Thoracic trauma (fractures, acromioclavicular joint injury, and pneumothorax)

Case contributed by Leonardo Lustosa
Diagnosis certain


Motorcycle accident. Intoxicated polytrauma patient (refers the use of alcohol). Painful right upper limb.

Patient Data

Age: 18 years
Gender: Female

Minimally displaced simple midshaft clavicle fracture, which can be classified as a Robinson type 2A1.

Minimally displaced scapular body fractures.

Widening of the acromioclavicular distance (9 mm) without elevation of the clavicle, suggesting a Rockwood type I acromioclavicular joint injury.

Displaced fractures of the 2nd, 3rd, and 4th left ribs.

Discrete left pneumothorax, marked by the absence of lung vessels on the pulmonary periphery incidentally noted.

Case Discussion

Fractures of the most superior ribs are associated with high-energy trauma, a motor vehicle accident in this case.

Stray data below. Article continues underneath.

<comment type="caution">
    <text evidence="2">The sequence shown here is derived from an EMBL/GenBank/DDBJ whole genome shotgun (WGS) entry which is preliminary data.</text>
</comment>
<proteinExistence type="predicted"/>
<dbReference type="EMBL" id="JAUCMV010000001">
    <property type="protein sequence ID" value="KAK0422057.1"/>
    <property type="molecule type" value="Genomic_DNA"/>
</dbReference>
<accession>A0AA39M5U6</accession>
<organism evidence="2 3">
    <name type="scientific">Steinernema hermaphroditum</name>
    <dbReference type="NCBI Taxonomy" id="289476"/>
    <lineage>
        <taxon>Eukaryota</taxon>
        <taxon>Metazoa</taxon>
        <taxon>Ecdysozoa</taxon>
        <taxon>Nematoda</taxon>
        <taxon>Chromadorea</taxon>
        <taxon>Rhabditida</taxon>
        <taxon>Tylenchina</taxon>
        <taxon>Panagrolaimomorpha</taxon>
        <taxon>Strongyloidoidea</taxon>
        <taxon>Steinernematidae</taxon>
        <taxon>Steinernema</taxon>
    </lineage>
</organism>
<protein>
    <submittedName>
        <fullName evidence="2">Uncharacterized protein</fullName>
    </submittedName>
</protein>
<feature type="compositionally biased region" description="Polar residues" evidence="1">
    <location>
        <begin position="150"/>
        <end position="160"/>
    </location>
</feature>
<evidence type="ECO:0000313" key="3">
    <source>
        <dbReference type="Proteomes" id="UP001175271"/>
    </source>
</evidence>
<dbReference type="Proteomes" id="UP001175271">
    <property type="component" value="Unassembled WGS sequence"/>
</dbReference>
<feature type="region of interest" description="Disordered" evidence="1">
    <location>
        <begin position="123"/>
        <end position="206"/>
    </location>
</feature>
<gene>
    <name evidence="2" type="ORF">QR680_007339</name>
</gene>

Rib fractures and scapular body fractures are usually also managed non-operatively.

Most clavicle fractures occur in the middle third and are treated conservatively.

Acromioclavicular joint injuries are usually the result of a direct hit to the shoulder which can rupture ligaments such as the coracoclavicular and acromioclavicular ligaments. The acromioclavicular distance is an important measurement in the evaluation of its respective ligament which may be injured when an acromioclavicular joint injury is suspected. The normal range of the AC distance is 1-3 mm. A widened distance indicates an acromioclavicular joint injury.

A small pneumothorax may be asymptomatic and be incidentally found, which happened in this case. The pneumothorax was later confirmed by a chest CT, which also found an associated pleural effusion, given the thoracic trauma, most likely a hemothorax.

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